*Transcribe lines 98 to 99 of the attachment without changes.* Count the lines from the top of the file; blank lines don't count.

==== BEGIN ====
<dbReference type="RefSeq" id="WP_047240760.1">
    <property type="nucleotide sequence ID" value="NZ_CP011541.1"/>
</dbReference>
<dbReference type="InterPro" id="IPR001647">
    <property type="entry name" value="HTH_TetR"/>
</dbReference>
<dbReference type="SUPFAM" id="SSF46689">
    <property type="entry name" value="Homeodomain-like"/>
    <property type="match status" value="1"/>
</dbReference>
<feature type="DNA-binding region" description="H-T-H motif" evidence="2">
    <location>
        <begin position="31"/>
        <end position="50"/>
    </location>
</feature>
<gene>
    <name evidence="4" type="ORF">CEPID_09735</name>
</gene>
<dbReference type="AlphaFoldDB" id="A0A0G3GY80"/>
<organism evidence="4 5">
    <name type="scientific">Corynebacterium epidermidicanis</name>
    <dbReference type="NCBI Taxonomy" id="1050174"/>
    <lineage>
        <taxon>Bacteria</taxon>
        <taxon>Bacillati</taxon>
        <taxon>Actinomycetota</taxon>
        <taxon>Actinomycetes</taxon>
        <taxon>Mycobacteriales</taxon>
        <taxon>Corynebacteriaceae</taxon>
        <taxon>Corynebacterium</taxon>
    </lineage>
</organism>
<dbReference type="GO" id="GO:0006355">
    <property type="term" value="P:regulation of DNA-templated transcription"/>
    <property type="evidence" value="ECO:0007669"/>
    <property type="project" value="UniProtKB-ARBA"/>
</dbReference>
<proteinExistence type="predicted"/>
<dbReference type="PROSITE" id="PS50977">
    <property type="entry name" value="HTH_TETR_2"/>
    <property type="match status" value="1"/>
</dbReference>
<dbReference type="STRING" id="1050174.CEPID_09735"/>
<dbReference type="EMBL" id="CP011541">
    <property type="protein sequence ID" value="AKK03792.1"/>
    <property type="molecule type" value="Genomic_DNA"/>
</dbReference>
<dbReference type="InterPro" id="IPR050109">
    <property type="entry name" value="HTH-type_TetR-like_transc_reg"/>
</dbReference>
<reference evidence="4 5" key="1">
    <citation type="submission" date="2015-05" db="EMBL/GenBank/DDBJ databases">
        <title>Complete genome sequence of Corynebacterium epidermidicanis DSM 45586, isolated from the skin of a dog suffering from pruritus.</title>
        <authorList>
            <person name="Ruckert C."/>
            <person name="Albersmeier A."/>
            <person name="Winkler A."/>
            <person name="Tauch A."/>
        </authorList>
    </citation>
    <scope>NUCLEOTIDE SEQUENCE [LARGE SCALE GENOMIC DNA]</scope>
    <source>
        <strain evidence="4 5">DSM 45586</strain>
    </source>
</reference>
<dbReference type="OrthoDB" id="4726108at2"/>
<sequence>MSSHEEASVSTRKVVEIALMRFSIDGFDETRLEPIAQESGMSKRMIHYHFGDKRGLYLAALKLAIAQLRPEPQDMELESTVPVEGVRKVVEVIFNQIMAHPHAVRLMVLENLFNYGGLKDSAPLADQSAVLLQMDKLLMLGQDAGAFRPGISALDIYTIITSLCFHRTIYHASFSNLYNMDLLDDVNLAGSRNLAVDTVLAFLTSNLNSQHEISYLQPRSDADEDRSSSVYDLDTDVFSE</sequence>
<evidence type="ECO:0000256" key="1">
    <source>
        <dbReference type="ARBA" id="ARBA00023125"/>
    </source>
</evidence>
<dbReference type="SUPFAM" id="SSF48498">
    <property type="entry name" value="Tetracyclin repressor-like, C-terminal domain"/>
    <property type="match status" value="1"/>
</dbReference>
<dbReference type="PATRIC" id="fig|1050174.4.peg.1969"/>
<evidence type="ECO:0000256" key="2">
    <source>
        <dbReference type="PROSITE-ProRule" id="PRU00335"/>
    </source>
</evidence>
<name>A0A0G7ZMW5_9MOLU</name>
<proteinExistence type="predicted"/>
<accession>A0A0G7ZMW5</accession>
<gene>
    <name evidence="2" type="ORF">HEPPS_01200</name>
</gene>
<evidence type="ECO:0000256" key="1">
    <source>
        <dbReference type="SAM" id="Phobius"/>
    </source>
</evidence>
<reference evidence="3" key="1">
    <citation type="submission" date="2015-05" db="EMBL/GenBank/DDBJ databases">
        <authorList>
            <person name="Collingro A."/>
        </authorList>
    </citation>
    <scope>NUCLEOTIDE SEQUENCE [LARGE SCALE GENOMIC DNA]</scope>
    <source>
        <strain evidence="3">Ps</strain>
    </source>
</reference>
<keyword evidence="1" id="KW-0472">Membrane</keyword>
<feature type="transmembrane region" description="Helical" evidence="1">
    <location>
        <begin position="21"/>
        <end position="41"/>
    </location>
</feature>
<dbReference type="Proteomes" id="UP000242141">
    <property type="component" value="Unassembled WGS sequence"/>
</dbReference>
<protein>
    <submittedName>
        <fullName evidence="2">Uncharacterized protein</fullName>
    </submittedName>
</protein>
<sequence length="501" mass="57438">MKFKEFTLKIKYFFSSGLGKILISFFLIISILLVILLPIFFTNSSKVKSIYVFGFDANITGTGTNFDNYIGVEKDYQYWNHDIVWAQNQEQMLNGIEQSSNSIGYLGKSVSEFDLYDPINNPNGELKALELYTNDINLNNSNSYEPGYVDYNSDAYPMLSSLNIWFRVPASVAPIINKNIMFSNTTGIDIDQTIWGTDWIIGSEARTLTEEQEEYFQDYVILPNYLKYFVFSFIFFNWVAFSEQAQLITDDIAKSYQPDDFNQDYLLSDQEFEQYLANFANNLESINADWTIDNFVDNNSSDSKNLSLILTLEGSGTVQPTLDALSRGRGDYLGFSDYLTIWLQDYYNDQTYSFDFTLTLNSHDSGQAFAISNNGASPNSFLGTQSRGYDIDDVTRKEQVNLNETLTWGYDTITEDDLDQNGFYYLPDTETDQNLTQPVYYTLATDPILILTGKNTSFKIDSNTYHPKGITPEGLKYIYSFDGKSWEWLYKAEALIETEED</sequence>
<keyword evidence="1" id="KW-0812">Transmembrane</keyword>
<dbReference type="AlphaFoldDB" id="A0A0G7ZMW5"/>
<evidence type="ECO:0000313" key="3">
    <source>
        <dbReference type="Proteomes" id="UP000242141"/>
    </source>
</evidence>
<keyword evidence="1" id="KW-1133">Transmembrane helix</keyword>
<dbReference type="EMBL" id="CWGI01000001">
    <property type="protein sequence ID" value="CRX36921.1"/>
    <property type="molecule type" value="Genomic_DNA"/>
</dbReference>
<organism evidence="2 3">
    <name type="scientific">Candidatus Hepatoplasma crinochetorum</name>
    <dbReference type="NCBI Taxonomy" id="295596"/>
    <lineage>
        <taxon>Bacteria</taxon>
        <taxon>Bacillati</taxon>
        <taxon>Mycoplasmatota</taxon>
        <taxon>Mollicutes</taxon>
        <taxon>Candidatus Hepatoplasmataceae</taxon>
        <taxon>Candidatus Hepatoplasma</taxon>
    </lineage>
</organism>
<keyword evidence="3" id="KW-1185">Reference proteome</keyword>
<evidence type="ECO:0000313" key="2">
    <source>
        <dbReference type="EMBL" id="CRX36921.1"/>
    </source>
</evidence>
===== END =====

            <person name="Collingro A."/>
        </authorList>